£10k donation helps cricket club finally net long-awaited ball safety barriers
PUBLISHED: 15:32 04 September 2019 | UPDATED: 09:12 05 September 2019
Safety netting protecting pedestrians from being injured by flying cricket balls has been installed with the help of a £10,000 grant.
Sidmouth Cricket, Tennis and Croquet Club (Sidmouth CT&CC) purchased the nets, which cost £30,000 in total, through club funds and the five figure sum from the Keith Owen Fund.
The seven metre high ball-stop fencing was installed in May as the cricket season got under way as part of an ongoing project to improve health and safety around the Fortfield ground.
The Herald has reported a number of close misses and accidents, including a woman who required 14 stitches in her head, as a result of being struck by a cricket ball.
The club previously said the issue has been ongoing for years and had a number of planning applications rejected by the district council and English Heritage on aesthetic grounds.
Last year, ground trustee Graham Bess proposed a new scheme which only required two sets of stanchions and nets to cover the space, after seeing something similar at South Wilts Cricket Club in Salisbury.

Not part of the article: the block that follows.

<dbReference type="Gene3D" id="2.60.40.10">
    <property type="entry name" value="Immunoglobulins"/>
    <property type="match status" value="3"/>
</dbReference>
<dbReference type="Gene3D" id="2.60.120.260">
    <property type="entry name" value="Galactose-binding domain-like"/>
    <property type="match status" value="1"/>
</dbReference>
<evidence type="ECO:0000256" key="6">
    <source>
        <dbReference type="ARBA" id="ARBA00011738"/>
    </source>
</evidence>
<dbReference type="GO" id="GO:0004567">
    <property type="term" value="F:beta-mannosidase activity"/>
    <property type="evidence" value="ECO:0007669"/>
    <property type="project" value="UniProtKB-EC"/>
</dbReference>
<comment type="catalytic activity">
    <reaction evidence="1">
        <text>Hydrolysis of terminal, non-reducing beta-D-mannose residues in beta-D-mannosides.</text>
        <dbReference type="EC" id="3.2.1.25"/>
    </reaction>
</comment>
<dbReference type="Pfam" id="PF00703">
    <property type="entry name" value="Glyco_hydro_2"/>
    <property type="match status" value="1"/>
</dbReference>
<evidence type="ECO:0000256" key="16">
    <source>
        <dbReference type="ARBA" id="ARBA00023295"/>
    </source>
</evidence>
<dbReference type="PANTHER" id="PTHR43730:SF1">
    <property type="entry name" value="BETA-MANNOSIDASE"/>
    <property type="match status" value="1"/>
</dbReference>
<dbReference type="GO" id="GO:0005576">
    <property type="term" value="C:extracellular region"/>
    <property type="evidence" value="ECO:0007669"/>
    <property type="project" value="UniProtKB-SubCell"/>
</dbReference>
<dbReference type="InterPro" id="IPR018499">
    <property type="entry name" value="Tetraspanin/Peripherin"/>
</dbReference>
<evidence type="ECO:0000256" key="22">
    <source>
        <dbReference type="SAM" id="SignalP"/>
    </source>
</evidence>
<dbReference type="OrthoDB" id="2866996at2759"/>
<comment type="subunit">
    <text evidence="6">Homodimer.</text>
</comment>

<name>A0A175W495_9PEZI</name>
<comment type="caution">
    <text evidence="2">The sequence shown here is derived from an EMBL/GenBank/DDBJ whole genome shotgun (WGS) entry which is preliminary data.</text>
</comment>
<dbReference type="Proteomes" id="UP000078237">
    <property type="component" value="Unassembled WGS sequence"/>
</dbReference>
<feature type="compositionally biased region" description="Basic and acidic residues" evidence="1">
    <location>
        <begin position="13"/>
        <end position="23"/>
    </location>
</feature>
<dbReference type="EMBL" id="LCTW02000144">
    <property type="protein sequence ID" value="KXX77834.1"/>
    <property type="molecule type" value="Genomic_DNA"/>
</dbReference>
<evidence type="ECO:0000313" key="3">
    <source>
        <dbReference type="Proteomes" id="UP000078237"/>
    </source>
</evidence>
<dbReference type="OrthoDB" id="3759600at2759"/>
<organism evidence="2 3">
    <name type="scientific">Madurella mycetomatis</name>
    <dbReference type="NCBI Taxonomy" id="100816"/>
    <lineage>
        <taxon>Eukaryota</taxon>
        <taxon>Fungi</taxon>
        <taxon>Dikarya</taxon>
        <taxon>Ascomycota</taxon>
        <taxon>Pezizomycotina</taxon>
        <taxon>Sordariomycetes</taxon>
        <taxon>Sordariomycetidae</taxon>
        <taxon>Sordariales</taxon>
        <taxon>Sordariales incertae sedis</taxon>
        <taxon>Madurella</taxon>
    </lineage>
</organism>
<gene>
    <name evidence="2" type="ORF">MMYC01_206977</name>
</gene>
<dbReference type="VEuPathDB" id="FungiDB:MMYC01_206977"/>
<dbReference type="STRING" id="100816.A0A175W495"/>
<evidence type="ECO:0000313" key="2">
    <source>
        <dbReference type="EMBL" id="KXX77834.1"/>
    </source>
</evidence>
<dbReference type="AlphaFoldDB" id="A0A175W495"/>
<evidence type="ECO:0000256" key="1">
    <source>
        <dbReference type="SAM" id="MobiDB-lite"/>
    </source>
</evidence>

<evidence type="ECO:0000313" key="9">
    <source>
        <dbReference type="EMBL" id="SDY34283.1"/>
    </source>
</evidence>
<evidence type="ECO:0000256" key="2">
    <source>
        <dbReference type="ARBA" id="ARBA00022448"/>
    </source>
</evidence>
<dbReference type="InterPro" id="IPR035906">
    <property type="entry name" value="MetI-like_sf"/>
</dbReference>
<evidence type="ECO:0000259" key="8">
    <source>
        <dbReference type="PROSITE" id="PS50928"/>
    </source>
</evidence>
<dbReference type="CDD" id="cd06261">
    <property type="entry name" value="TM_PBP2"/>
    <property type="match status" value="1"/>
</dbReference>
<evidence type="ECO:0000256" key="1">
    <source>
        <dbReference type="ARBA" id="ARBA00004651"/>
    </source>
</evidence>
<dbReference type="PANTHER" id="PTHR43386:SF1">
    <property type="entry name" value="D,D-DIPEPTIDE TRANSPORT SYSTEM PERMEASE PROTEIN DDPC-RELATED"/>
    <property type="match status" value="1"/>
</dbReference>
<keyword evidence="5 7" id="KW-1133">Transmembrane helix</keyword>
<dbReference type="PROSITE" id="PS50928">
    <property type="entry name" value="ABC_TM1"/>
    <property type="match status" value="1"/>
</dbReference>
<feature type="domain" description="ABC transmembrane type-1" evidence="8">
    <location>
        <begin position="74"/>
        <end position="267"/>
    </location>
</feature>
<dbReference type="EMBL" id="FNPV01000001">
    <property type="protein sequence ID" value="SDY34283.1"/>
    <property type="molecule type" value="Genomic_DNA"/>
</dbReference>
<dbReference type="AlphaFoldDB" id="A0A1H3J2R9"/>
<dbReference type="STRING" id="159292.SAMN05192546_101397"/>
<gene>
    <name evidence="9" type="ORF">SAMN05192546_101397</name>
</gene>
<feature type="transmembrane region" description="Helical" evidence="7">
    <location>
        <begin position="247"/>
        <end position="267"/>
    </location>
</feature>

The club submitted proposals for the barriers including one with a netting run of 35 metres and the other 55 metres, which could easily be raised and lowered manually.
Planning permission was granted at the start of this year by the district council.
Neil Gamble, chairman of Sidmouth CT&CC, said the nets will stop balls from landing on The Esplanade and 'richocheting' in directions towards beachgoers.
He said: "Over time, increasing numbers of cricket balls had been hit well beyond the boundary, increasing the likelihood of spectators, croquet and tennis players on the Fortfield and members of the general public in the vicinity of the club being hit.
"Heavier bats, better pitches, stronger batsman and more six-hitting 20/20 cricket had resulted in greater health and safety problems than ever before.
"The new barrier has been highly effective protecting the public from the dangers of flying cricket balls throughout the summer; by general consensus it is unobtrusive, blends into the background particularly well, and addresses health and safety issues very effectively.
"We hope what we have done will improve health and safety and sports provision for people in the town."
A decade ago the Keith Owen Fund helped the club to kick-start a project to replace the pavilion thatch and donated further sums to the club towards the tennis courts and a new changing room in the pavilion.
Mr Gamble said: "The generosity of the Keith Owen Fund has once again been of enormous benefit to the Club, and enhances the safety of its members and the general public."
The club is also looking at increasing the height of the netting on the remaining sides of the fields to protect vehicles parked at The Belmont Hotel and in Bedford Lawn car park.
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